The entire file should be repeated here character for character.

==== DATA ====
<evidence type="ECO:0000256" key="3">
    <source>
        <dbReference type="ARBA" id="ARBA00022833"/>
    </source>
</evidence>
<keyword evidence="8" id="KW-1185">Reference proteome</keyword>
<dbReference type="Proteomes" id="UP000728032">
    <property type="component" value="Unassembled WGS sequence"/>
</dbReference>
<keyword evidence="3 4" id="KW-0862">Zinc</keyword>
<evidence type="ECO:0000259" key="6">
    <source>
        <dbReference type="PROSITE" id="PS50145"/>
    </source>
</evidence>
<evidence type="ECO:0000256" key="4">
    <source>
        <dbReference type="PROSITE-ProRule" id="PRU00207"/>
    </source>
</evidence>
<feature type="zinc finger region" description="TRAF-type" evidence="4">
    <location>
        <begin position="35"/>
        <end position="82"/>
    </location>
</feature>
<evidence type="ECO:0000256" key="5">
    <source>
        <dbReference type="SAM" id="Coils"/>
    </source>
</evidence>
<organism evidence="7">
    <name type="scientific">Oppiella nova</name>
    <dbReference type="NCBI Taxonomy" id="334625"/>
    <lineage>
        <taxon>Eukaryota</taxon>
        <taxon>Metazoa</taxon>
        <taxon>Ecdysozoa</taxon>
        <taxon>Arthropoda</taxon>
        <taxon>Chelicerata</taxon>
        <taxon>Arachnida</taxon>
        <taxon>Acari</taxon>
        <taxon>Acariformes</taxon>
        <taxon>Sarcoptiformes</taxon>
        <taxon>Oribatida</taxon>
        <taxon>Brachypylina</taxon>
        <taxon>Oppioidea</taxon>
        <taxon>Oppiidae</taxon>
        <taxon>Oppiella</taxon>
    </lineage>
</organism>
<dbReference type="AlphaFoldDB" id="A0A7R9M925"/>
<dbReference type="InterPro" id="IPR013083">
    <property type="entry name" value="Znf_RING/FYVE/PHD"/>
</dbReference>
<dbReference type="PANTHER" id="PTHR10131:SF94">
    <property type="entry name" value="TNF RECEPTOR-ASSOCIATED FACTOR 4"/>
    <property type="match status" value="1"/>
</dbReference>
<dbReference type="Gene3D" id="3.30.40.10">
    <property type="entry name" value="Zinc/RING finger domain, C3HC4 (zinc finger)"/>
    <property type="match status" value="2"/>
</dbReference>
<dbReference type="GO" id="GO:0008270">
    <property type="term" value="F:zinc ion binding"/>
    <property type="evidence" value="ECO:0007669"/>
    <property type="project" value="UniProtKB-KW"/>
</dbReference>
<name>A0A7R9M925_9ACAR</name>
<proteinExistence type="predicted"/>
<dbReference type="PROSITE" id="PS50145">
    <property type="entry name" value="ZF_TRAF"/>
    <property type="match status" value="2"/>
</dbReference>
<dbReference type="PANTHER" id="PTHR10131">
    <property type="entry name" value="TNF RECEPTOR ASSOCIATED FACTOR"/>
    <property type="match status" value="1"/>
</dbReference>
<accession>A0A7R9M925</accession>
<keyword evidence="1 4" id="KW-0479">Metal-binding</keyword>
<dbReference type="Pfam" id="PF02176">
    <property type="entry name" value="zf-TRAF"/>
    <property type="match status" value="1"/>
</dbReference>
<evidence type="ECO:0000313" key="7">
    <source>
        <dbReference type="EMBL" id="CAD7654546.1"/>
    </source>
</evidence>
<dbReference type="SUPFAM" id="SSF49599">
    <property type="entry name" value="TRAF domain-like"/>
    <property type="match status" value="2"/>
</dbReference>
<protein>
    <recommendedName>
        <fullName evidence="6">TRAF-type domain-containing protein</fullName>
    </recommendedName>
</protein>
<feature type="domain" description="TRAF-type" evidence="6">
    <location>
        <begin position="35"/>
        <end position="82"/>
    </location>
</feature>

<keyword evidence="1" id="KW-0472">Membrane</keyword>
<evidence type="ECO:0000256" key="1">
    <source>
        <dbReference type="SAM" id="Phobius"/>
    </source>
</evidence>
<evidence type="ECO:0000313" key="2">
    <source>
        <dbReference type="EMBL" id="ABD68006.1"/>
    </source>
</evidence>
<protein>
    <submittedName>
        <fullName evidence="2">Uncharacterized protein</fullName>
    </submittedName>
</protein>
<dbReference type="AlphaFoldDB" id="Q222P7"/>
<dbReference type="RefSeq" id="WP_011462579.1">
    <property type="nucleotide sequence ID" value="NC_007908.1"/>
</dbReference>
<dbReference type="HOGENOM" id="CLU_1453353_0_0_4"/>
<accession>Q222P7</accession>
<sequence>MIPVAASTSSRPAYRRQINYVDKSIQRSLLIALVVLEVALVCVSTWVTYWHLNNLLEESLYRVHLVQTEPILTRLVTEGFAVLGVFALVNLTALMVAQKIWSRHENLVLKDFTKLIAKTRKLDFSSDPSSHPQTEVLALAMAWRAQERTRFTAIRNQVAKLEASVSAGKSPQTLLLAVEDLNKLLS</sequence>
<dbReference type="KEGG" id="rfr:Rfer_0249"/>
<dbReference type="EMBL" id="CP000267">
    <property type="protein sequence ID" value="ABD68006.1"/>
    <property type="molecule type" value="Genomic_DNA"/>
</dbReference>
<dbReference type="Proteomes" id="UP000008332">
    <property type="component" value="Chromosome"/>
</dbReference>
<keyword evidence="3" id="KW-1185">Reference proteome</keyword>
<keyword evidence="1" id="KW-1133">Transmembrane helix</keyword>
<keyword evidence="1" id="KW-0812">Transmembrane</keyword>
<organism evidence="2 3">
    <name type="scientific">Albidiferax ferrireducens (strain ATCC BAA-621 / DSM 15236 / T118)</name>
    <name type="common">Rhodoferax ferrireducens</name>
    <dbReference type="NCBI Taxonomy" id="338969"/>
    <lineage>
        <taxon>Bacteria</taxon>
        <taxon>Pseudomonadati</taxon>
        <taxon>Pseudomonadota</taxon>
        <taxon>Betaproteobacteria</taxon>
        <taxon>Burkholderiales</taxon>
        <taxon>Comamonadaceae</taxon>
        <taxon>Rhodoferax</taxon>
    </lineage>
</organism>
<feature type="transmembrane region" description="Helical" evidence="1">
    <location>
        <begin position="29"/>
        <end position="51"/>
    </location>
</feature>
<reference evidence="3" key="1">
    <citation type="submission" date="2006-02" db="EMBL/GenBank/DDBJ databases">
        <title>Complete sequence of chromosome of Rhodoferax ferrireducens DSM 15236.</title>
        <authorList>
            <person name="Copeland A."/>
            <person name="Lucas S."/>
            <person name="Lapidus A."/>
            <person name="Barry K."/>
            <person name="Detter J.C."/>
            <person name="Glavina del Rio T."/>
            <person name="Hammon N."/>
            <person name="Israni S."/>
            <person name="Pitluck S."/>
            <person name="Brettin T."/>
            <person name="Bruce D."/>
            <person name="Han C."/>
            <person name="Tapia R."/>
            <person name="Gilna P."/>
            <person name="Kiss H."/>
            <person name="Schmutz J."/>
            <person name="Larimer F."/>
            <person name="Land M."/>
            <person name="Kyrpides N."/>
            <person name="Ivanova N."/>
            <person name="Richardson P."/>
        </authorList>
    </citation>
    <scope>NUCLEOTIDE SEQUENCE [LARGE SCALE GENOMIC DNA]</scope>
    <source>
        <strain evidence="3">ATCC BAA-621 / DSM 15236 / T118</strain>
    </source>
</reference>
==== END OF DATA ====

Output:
<evidence type="ECO:0000256" key="3">
    <source>
        <dbReference type="ARBA" id="ARBA00022833"/>
    </source>
</evidence>
<keyword evidence="8" id="KW-1185">Reference proteome</keyword>
<dbReference type="Proteomes" id="UP000728032">
    <property type="component" value="Unassembled WGS sequence"/>
</dbReference>
<keyword evidence="3 4" id="KW-0862">Zinc</keyword>
<evidence type="ECO:0000259" key="6">
    <source>
        <dbReference type="PROSITE" id="PS50145"/>
    </source>
</evidence>
<evidence type="ECO:0000256" key="4">
    <source>
        <dbReference type="PROSITE-ProRule" id="PRU00207"/>
    </source>
</evidence>
<feature type="zinc finger region" description="TRAF-type" evidence="4">
    <location>
        <begin position="35"/>
        <end position="82"/>
    </location>
</feature>
<evidence type="ECO:0000256" key="5">
    <source>
        <dbReference type="SAM" id="Coils"/>
    </source>
</evidence>
<organism evidence="7">
    <name type="scientific">Oppiella nova</name>
    <dbReference type="NCBI Taxonomy" id="334625"/>
    <lineage>
        <taxon>Eukaryota</taxon>
        <taxon>Metazoa</taxon>
        <taxon>Ecdysozoa</taxon>
        <taxon>Arthropoda</taxon>
        <taxon>Chelicerata</taxon>
        <taxon>Arachnida</taxon>
        <taxon>Acari</taxon>
        <taxon>Acariformes</taxon>
        <taxon>Sarcoptiformes</taxon>
        <taxon>Oribatida</taxon>
        <taxon>Brachypylina</taxon>
        <taxon>Oppioidea</taxon>
        <taxon>Oppiidae</taxon>
        <taxon>Oppiella</taxon>
    </lineage>
</organism>
<dbReference type="AlphaFoldDB" id="A0A7R9M925"/>
<dbReference type="InterPro" id="IPR013083">
    <property type="entry name" value="Znf_RING/FYVE/PHD"/>
</dbReference>
<dbReference type="PANTHER" id="PTHR10131:SF94">
    <property type="entry name" value="TNF RECEPTOR-ASSOCIATED FACTOR 4"/>
    <property type="match status" value="1"/>
</dbReference>
<dbReference type="Gene3D" id="3.30.40.10">
    <property type="entry name" value="Zinc/RING finger domain, C3HC4 (zinc finger)"/>
    <property type="match status" value="2"/>
</dbReference>
<dbReference type="GO" id="GO:0008270">
    <property type="term" value="F:zinc ion binding"/>
    <property type="evidence" value="ECO:0007669"/>
    <property type="project" value="UniProtKB-KW"/>
</dbReference>
<name>A0A7R9M925_9ACAR</name>
<proteinExistence type="predicted"/>
<dbReference type="PROSITE" id="PS50145">
    <property type="entry name" value="ZF_TRAF"/>
    <property type="match status" value="2"/>
</dbReference>
<dbReference type="PANTHER" id="PTHR10131">
    <property type="entry name" value="TNF RECEPTOR ASSOCIATED FACTOR"/>
    <property type="match status" value="1"/>
</dbReference>
<accession>A0A7R9M925</accession>
<keyword evidence="1 4" id="KW-0479">Metal-binding</keyword>
<dbReference type="Pfam" id="PF02176">
    <property type="entry name" value="zf-TRAF"/>
    <property type="match status" value="1"/>
</dbReference>
<evidence type="ECO:0000313" key="7">
    <source>
        <dbReference type="EMBL" id="CAD7654546.1"/>
    </source>
</evidence>
<dbReference type="SUPFAM" id="SSF49599">
    <property type="entry name" value="TRAF domain-like"/>
    <property type="match status" value="2"/>
</dbReference>
<protein>
    <recommendedName>
        <fullName evidence="6">TRAF-type domain-containing protein</fullName>
    </recommendedName>
</protein>
<feature type="domain" description="TRAF-type" evidence="6">
    <location>
        <begin position="35"/>
        <end position="82"/>
    </location>
</feature>

<keyword evidence="1" id="KW-0472">Membrane</keyword>
<evidence type="ECO:0000256" key="1">
    <source>
        <dbReference type="SAM" id="Phobius"/>
    </source>
</evidence>
<evidence type="ECO:0000313" key="2">
    <source>
        <dbReference type="EMBL" id="ABD68006.1"/>
    </source>
</evidence>
<protein>
    <submittedName>
        <fullName evidence="2">Uncharacterized protein</fullName>
    </submittedName>
</protein>
<dbReference type="AlphaFoldDB" id="Q222P7"/>
<dbReference type="RefSeq" id="WP_011462579.1">
    <property type="nucleotide sequence ID" value="NC_007908.1"/>
</dbReference>
<dbReference type="HOGENOM" id="CLU_1453353_0_0_4"/>
<accession>Q222P7</accession>
<sequence>MIPVAASTSSRPAYRRQINYVDKSIQRSLLIALVVLEVALVCVSTWVTYWHLNNLLEESLYRVHLVQTEPILTRLVTEGFAVLGVFALVNLTALMVAQKIWSRHENLVLKDFTKLIAKTRKLDFSSDPSSHPQTEVLALAMAWRAQERTRFTAIRNQVAKLEASVSAGKSPQTLLLAVEDLNKLLS</sequence>
<dbReference type="KEGG" id="rfr:Rfer_0249"/>
<dbReference type="EMBL" id="CP000267">
    <property type="protein sequence ID" value="ABD68006.1"/>
    <property type="molecule type" value="Genomic_DNA"/>
</dbReference>
<dbReference type="Proteomes" id="UP000008332">
    <property type="component" value="Chromosome"/>
</dbReference>
<keyword evidence="3" id="KW-1185">Reference proteome</keyword>
<keyword evidence="1" id="KW-1133">Transmembrane helix</keyword>
<keyword evidence="1" id="KW-0812">Transmembrane</keyword>
<organism evidence="2 3">
    <name type="scientific">Albidiferax ferrireducens (strain ATCC BAA-621 / DSM 15236 / T118)</name>
    <name type="common">Rhodoferax ferrireducens</name>
    <dbReference type="NCBI Taxonomy" id="338969"/>
    <lineage>
        <taxon>Bacteria</taxon>
        <taxon>Pseudomonadati</taxon>
        <taxon>Pseudomonadota</taxon>
        <taxon>Betaproteobacteria</taxon>
        <taxon>Burkholderiales</taxon>
        <taxon>Comamonadaceae</taxon>
        <taxon>Rhodoferax</taxon>
    </lineage>
</organism>
<feature type="transmembrane region" description="Helical" evidence="1">
    <location>
        <begin position="29"/>
        <end position="51"/>
    </location>
</feature>
<reference evidence="3" key="1">
    <citation type="submission" date="2006-02" db="EMBL/GenBank/DDBJ databases">
        <title>Complete sequence of chromosome of Rhodoferax ferrireducens DSM 15236.</title>
        <authorList>
            <person name="Copeland A."/>
            <person name="Lucas S."/>
            <person name="Lapidus A."/>
            <person name="Barry K."/>
            <person name="Detter J.C."/>
            <person name="Glavina del Rio T."/>
            <person name="Hammon N."/>
            <person name="Israni S."/>
            <person name="Pitluck S."/>
            <person name="Brettin T."/>
            <person name="Bruce D."/>
            <person name="Han C."/>
            <person name="Tapia R."/>
            <person name="Gilna P."/>
            <person name="Kiss H."/>
            <person name="Schmutz J."/>
            <person name="Larimer F."/>
            <person name="Land M."/>
            <person name="Kyrpides N."/>
            <person name="Ivanova N."/>
            <person name="Richardson P."/>
        </authorList>
    </citation>
    <scope>NUCLEOTIDE SEQUENCE [LARGE SCALE GENOMIC DNA]</scope>
    <source>
        <strain evidence="3">ATCC BAA-621 / DSM 15236 / T118</strain>
    </source>
</reference>